September 6, 2008
The Role of Nuclear Power in Turbulent Times
By Christopher, Tom
1. How do you foresee the stability of the electrical generation industry in terms of consumer's price in the next five years? I had a really interesting analysis shown to me a couple of months ago. The theme was that we are about to enter extremely turbulent times in the United States in the electric generation industry - very turbulent times over the next 3 to 5 years. It will create a lot of emotional back lash, and we are going to see a storm of events around us. The industry has to be very careful as to how it acts and operates. Until 4 or 5 years ago, United States electricity generation was self contained; 95 percent of the fuel we used - coal, gas, oil, whatever - it was not imported. It was within our own boundaries. And while world events effected things to a degree, in regards to the price of electricity, it was forecastable and predictable and in control.Now very quietly in the last two years, US electric generation has shifted to a more global basis. We are starting to see wild swings. Now all of a sudden the price of coal, up and down the last four months, went up 100 percent again. The forecast is that it will continue to move up. We have shifted to a global electric generation economy now and we are about to go through a roller coaster of events. It will make it very difficult to forecast anything other than instability for 5 to 8 years from now on. With that backdrop, we have seen 35 states shift to fuel cost projection prices. So the utilities can adjust electricity prices on a monthto-month basis, and we could be seeing 50 percent swings in the monthly cost of electricity - driven by fuel costs.
I asked for a strategic analysis in different regions of the United States, like the Northeast and California, for example. There, the price of electricity is largely determined by the price of natural gas. So we asked people what the wholesale price of natural gas is going to be. Experts say that it is something between $6 and $20 (per thousand cubic feet - McF). At a Japanese utility two weeks ago it was $20 (per McF)for an 18-month supply of natural gas.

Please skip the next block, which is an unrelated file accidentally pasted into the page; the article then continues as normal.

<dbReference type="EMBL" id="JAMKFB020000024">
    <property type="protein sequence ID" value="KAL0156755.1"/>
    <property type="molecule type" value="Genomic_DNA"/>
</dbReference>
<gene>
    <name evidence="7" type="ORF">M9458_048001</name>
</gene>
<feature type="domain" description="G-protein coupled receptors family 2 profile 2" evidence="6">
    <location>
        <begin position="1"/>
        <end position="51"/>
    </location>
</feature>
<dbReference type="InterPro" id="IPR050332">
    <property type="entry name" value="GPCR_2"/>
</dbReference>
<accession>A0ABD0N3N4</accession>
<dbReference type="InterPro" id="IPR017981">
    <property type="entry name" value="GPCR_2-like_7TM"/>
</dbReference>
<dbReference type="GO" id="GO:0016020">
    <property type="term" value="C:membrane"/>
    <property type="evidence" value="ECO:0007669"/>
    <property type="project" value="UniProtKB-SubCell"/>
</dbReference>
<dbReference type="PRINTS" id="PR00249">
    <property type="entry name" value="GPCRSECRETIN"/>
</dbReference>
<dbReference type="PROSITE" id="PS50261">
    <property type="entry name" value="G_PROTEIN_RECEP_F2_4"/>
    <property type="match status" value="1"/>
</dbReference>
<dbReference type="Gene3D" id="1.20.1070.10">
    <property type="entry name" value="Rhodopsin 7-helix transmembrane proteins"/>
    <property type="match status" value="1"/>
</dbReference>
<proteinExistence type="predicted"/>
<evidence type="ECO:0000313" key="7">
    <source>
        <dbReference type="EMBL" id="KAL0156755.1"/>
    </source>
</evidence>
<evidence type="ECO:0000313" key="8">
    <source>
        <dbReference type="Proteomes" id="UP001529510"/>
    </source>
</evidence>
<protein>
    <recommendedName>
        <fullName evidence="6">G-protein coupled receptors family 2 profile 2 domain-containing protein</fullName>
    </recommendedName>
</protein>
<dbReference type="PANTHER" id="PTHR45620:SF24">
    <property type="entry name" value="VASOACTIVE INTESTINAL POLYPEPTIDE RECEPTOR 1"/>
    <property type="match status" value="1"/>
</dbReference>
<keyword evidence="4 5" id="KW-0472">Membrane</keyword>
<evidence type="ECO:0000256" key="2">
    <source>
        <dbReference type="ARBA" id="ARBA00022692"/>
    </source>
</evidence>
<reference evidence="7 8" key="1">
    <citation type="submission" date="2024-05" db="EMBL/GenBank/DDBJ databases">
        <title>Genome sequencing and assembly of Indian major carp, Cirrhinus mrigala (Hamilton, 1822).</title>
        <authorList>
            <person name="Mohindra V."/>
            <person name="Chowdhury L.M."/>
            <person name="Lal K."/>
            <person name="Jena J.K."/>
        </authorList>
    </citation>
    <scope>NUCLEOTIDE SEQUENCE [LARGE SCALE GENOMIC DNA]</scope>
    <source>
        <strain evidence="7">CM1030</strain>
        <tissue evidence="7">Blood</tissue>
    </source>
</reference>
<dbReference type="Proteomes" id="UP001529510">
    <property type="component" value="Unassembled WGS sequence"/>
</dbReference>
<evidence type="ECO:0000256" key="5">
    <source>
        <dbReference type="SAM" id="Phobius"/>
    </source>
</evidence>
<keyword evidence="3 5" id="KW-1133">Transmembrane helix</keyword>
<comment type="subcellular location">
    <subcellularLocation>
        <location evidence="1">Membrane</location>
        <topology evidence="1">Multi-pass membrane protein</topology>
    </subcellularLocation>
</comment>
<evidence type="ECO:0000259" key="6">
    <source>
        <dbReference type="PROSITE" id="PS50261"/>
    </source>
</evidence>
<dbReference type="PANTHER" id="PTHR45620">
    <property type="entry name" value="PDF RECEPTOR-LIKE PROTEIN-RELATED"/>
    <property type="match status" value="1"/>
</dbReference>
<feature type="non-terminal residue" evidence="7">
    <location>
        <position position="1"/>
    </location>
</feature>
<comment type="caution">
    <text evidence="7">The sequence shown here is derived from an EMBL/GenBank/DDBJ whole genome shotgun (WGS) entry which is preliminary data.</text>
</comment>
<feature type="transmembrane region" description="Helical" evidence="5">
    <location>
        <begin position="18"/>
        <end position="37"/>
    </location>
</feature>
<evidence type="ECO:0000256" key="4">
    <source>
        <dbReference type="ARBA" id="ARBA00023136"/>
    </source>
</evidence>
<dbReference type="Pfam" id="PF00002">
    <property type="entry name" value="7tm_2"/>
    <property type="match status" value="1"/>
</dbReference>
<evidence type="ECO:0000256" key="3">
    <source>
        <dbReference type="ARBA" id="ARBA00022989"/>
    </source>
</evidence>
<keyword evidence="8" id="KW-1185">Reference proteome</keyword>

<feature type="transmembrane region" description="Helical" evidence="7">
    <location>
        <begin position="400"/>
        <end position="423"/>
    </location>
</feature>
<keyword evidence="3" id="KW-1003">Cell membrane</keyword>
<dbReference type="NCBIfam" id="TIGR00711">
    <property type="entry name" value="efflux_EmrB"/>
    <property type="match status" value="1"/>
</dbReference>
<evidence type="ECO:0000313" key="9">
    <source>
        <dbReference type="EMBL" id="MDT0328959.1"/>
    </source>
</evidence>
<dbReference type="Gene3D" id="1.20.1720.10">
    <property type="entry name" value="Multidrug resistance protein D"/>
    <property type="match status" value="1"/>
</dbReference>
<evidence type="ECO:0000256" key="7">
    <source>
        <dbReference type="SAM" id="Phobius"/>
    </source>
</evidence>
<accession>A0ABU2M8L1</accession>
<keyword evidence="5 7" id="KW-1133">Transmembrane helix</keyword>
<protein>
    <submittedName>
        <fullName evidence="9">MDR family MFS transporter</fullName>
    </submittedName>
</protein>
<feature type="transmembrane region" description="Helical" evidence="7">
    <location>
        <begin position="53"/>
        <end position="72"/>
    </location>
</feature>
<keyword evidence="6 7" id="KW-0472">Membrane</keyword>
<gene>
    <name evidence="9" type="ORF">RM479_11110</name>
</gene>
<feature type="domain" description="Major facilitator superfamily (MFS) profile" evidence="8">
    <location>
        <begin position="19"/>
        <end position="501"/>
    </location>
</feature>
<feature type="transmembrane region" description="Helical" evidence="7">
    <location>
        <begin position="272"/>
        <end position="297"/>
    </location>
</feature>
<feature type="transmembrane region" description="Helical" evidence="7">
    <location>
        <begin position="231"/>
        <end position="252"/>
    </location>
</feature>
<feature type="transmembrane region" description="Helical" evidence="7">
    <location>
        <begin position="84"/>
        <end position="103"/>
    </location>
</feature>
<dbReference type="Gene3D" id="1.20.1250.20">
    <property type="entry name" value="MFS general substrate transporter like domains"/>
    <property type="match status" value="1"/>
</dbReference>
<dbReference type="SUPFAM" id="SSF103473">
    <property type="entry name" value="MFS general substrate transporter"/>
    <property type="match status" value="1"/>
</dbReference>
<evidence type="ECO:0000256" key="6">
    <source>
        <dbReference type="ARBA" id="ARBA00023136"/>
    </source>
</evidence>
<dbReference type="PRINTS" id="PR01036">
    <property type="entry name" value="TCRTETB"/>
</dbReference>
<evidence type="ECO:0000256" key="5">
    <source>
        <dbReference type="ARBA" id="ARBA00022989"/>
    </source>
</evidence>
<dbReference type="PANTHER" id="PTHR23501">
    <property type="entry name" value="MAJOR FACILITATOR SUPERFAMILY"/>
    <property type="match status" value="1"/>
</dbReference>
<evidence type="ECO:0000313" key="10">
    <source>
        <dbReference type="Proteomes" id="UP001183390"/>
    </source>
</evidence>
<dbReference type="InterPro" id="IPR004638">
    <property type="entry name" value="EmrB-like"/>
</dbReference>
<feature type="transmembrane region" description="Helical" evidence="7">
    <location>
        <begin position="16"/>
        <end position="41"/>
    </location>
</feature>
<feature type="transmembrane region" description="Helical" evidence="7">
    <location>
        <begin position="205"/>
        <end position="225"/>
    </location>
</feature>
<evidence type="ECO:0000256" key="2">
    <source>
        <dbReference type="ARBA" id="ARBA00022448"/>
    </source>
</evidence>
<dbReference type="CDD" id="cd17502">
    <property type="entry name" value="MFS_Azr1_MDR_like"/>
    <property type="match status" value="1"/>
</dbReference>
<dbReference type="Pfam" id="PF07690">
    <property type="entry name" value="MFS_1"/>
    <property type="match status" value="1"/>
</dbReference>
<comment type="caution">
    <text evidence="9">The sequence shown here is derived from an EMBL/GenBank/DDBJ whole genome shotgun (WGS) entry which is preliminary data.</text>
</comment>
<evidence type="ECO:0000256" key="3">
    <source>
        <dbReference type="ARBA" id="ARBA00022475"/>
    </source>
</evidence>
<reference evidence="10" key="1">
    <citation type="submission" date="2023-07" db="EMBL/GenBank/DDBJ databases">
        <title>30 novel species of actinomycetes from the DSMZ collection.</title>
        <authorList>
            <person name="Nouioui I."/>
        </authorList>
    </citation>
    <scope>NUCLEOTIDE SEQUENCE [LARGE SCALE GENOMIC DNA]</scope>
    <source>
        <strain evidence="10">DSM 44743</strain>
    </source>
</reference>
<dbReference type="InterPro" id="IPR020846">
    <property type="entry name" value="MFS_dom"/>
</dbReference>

Fifty percent of our electricity comes from coal. A utility in the Midwest, for example, can make 100 percent profit by shipping its coal to China this week. What does that do to the price of coal? It could triple. Coal mine owners are looking to the global market and selling at 100 percent profit around the world. And they are selling all they can get.
2. What will be the role of the nuclear power industry in bringing about stabilization of electricity prices, given the turbulence in the fossil fuel power plant related energy market?
Given the turbulent circumstances, it is critical that our nuclear power plants operate at their optimum capacity.
We've got to really make sure these units run well. When you go back to 2000, plants were allowed to run for a 60 year life. When you look at the unit and ask what they spent their money on, it's the big stuff such as generators, reactor vessels, turbines - but the routine equipment wasn't touched, and we are beginning to see failures in this older equipment. We have plants that are running flat out. We never quite fixed and upgraded everything needed for 60 years of operating life. Now we are increasing the power against an environment that is going to be extremely unforgiving. The utilities now have to think about all the unpredictabilities. We have an opportunity to operate our plants in a way that helps the economic conditions of the industry and bring about stabilization in the price of electricity.
3. How will the construction of new nuclear power plants bring about stabilization in the electricity prices?
Utilities are asking themselves, can I afford to build a billion dollar unit? Can I afford not to have the option? What I suspect you are going to see is that more and more utilities are getting suppliers like AREVA started with engineering, getting in the queue for long lead-time material supply and moving to the next level. They're going to put their cards on the table for the next three years by going through the design, going through the licensing, and raising the ante to see how this unpredictable environment shakes out. So how many nuclear plants are we going to have? By this time next year the industry will have some 50 designs and sites in the works. The first step is to pick a site. Then get the engineering going to play the option that only a handful will take the next step.